Last week Buck Woody asked how we all design our databases, so here’s my answers to his questions and a little about my process.
I’ll get to #1 in a second.
#2 How important are the business requirements? They are probably the most important thing to me when doing a database design. If I don’t have the requirements down pat, or I don’t understand the requirements then I can’t put together a proper database design.
#3 What tool do you use to create the design, do you need it to diagram, do you even care about diagrams? I usually don’t care about the diagram to much. I can see that in my head when I’m coming up with it. I usually go directly into T/SQL creating tables after I’ve worked in through in my head. For a very complex database I’ll bust out Visio and use that.
#4 What’s your biggest pain-point about designing? That’s easy, the business giving me a moving target to hit. Sometimes the moving target doesn’t impact the database design, sometimes it does.
#1 What process do you follow?
I take the business requirements are translate them from useless marketing speak into something usable, then go back to the business and see if that’s what the actually want. After doing this three or four times I now have a usable set of requirements that I can work off of. I’ll take these requirements and use then to decide what needs to be stored where, and how it fits into the rest of the environment (we are an application developer so everything goes into our production database, or our shopping cart database).
From there I work with the .NET developers to determine how they will need to see/use the settings which will be saved for our WebUI and the .NET services which run in the background. Then I work with the C++ developers to see how the client which we deploy will need to see the data. From there I’m able to get a good idea of how the data needs to be stored.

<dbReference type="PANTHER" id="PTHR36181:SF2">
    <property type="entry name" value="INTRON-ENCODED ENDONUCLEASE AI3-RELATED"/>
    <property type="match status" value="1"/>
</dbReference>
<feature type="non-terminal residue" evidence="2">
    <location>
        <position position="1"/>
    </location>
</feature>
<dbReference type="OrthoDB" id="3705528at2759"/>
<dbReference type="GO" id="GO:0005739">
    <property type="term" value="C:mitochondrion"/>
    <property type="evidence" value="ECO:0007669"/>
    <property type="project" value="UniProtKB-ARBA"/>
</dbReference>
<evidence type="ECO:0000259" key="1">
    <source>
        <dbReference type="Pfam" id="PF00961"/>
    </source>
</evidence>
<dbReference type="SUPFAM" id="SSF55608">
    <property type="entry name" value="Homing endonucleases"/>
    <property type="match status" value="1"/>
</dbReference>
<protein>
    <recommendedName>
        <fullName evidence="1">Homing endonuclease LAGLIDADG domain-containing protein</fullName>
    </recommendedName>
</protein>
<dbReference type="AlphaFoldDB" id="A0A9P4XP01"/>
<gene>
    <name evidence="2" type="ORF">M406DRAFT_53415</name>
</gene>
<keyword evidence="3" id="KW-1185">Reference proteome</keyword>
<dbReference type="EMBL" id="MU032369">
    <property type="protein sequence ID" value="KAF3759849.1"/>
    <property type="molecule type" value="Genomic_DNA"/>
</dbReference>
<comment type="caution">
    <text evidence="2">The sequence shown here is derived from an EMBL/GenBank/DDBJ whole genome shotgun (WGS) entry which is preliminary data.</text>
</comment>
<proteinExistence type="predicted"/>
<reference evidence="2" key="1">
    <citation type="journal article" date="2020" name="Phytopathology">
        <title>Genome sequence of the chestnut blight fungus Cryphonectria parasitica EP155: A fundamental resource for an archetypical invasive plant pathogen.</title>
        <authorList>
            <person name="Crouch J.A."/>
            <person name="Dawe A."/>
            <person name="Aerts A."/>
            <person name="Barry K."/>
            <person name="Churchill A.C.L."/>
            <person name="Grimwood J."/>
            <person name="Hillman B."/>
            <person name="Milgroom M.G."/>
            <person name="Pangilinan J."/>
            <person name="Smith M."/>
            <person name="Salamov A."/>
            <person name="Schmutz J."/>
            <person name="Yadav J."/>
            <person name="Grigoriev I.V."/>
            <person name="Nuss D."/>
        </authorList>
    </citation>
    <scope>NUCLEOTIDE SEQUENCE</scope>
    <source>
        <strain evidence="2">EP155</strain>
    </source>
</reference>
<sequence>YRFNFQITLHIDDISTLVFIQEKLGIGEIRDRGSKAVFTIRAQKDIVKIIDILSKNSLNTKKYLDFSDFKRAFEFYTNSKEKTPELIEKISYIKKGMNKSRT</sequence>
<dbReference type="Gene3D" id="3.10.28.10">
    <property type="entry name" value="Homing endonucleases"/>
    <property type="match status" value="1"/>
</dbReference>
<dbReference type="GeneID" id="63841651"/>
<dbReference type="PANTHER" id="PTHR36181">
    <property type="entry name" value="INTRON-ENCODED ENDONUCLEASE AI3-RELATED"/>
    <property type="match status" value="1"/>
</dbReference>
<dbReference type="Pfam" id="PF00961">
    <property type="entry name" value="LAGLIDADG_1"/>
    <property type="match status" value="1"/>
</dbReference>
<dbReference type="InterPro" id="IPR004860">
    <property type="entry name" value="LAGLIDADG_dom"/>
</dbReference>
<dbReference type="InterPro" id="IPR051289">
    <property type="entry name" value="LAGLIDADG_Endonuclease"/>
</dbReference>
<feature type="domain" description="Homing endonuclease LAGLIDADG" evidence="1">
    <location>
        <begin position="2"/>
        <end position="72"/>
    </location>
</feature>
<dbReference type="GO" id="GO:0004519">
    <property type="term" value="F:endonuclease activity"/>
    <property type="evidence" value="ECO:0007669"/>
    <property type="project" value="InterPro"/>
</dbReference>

Sometimes it is simply easier to store the data as an XML blob because the database doesn’t need to see or use the data, it is simply storing the data so an XML blob then becomes the most flexible way to store the information.
When ever possible I’ll use the natural key of the database table as the primary key. I’m not fond of identity values for the sake of having an identity column on a table. If the column won’t actually be used for anything there is no point in having it there.
Because of the nature of our system we usually end up with LOTs of composite keys in the database as we to many to many relationships between different tables to use as settings.
So that’s why basic process that I use. What do you use?